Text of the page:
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With No Flood Insurance, Spencer School Takes A Big Hit

Cris Pasto (left) discusses clean-up operations in the gym at North Spencer Christian Academy.

A private school in Tioga county needs close to $100,000 in repairs after flooding early last week. Clean-up work at is underway, but the school does not have flood insurance, despite its location along a creek.

North Spencer Christian Academy filled with nearly 100 volunteers after the flood water receded. They removed debris, and now they’re vacuuming up the last traces of water. Cris Pasto vacuums muddy water off stairs leading to the school’s lower level. He has deep connections here.

“I went to school here at one point, and attended this church,” he says. “It’s my parents’ church, and my daughter comes to this school. Her classroom was one of the ones that was floating.”

Water flooded five classrooms in the school’s lower level, along with the gym, school kitchen and science lab. Steve Barrows is pastor of the church attached to the school. He points to a wall where bare studs are showing. “The water in here was over both of our heads,” he says. “It was almost six feet deep.”

Barrows says the building doesn’t have flood insurance, so the school has to fundraise for repairs. The last time the building flooded, in 2004, Barrows says they considered buying coverage, but they couldn’t afford it.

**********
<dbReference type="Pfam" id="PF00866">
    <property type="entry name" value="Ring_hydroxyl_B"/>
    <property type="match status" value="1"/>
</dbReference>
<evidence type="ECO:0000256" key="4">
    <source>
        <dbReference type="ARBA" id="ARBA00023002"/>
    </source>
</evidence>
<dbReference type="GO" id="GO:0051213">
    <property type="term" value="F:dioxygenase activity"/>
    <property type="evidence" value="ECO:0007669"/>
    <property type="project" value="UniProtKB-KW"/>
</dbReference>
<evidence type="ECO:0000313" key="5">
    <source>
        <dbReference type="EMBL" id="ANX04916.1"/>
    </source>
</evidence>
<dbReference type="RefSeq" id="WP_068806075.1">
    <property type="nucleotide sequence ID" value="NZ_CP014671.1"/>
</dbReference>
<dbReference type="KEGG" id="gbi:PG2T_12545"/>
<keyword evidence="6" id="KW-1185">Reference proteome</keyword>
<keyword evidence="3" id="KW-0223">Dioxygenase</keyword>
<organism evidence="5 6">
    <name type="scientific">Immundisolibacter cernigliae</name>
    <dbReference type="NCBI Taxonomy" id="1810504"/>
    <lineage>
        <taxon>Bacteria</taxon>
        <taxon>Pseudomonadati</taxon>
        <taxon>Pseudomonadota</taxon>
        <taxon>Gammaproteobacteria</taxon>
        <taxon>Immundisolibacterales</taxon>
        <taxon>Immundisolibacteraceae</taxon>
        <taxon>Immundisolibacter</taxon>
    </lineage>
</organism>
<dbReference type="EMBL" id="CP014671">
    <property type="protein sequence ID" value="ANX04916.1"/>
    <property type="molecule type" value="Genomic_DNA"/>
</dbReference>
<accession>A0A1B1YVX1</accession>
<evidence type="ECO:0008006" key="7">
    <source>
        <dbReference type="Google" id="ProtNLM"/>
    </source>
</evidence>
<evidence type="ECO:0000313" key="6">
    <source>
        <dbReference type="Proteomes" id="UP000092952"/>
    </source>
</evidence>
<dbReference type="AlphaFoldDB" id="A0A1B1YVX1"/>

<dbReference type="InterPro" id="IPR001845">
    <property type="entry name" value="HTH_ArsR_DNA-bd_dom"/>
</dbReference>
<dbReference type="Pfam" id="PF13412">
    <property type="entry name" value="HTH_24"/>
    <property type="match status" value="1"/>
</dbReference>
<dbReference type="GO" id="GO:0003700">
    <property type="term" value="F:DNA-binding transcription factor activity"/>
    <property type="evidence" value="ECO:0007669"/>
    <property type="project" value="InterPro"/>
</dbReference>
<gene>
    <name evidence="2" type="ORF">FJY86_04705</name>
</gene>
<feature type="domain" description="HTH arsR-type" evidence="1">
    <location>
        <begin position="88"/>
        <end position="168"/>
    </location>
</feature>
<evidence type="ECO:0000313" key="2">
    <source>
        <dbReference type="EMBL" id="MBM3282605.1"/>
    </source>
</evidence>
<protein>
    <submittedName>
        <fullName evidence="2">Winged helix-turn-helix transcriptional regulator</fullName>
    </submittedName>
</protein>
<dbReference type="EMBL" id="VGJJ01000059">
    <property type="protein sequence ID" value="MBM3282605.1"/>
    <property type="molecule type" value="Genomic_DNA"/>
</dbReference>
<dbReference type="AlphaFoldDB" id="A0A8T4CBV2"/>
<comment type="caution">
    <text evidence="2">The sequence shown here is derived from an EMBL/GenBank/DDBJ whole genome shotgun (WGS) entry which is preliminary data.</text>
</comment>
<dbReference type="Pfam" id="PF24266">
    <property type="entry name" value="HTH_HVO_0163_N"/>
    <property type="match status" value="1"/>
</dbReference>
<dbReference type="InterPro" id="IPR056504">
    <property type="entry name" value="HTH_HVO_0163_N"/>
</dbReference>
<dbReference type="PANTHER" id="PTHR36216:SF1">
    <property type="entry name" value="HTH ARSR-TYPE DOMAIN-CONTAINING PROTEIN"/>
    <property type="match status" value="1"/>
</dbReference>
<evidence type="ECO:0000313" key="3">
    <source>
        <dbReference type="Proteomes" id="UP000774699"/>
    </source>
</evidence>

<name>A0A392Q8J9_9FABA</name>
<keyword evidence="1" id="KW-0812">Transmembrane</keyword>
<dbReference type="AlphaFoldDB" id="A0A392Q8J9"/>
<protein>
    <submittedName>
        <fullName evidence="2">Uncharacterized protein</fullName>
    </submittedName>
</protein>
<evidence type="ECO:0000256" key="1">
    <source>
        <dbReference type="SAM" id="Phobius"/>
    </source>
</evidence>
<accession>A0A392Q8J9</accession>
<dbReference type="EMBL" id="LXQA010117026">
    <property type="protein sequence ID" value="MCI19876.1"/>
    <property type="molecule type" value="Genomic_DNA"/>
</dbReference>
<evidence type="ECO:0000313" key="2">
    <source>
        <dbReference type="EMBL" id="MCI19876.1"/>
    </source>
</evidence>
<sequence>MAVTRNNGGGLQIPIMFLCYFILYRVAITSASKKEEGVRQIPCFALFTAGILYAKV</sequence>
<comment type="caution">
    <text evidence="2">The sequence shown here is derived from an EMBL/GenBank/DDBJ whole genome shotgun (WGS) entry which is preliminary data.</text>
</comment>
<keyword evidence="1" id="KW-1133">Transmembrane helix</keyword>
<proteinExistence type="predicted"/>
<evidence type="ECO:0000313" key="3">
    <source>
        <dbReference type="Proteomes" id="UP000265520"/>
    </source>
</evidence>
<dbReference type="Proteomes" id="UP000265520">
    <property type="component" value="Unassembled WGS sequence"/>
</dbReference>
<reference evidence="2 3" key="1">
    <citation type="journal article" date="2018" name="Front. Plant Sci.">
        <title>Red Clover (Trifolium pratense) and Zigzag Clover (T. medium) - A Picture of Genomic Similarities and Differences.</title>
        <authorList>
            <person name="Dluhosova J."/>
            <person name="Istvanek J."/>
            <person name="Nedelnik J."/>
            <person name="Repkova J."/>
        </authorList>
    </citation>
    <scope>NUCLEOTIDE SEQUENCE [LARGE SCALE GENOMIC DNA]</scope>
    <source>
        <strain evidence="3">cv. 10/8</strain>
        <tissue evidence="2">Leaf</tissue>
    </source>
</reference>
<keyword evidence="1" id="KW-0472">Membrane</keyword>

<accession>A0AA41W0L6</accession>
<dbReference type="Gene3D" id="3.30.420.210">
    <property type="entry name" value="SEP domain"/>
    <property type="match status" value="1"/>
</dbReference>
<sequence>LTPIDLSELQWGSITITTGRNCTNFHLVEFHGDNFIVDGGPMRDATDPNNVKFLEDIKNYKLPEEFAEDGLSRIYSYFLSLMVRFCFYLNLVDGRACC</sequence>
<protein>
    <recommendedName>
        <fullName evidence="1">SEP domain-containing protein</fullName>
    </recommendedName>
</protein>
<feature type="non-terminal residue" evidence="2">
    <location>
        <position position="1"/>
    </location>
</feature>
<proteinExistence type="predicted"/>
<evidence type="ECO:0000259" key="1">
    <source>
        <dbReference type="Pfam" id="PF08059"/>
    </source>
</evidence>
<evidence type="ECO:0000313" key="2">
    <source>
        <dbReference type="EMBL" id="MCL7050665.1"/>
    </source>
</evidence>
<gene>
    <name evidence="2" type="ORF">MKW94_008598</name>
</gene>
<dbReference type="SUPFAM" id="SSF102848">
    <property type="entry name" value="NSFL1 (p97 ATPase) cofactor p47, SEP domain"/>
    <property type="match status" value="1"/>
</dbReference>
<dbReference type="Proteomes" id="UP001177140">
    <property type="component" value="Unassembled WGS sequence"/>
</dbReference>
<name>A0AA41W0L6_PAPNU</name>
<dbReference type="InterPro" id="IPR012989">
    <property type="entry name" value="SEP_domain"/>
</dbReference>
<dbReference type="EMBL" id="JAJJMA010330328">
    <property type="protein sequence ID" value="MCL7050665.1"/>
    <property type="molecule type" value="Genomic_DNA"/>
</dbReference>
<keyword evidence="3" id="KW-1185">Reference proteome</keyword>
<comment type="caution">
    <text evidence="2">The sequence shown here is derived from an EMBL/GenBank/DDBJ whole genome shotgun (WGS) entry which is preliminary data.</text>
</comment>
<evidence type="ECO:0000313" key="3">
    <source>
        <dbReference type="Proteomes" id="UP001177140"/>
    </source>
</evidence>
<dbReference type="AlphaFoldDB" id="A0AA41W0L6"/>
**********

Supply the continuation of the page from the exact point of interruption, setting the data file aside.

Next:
“Somebody could look at us today and say, ‘Can you afford, in hindsight, not to have had flood insurance?’ That’s a theoretical question,” he says. “We didn’t, so this is what we’ve got to deal with.”

Currently, part of the school is in a flood zone. That’s new since area flood maps were redrawn in 2012. Barrows says in addition to the high cost of insurance, he didn’t know he was in a designated danger zone until tragedy struck. Jayme Breschard Thomann, a certified floodplain manager at the Genesee/Finger Lakes Regional Planning Council, says that’s pretty normal. She says flood maps change as new construction happens. Surfaces like concrete change how rainwater flows, but sometimes property owners aren’t in the loop.

“If they’re not required to carry the flood insurance, and the flood maps change, is there anyone going out and providing that information to homeowners? Sometimes life gets so hectic and busy people are not listening or looking out for those opportunities, and that’s how there is this miscommunication,” Thomann says.

Pastor Steve Barrows says flood maps aren’t the only problem, though. He blames a bridge under the road right next to the school for the disaster. It’s a culvert bridge, which means water flows under it in narrow metal pipes. Barrows says those pipes got clogged.

“The debris had backed up on the upstream side of the culverts and dammed it up, and there was over two feet of water rushing over where we’re standing right now,” he says, standing on the bank of the creek.

Barrows wants the Department of Transportation to replace the bridge with a clear-span model. He says that would remove the flood risk. Meanwhile, North Spencer Christian Academy will rebuild, in the same location and without insurance. Barrows says moving would be too expensive. He takes it on faith that the bridge will be replaced. However, he’s also taking some practical precautions.

“The Lord brings the rains,” he says, “But he also expects us to be smart about this, so we had engineers in here last week to look at the possibility of building a barrier wall.”

Barrows says that could make a big difference the next time the water rises.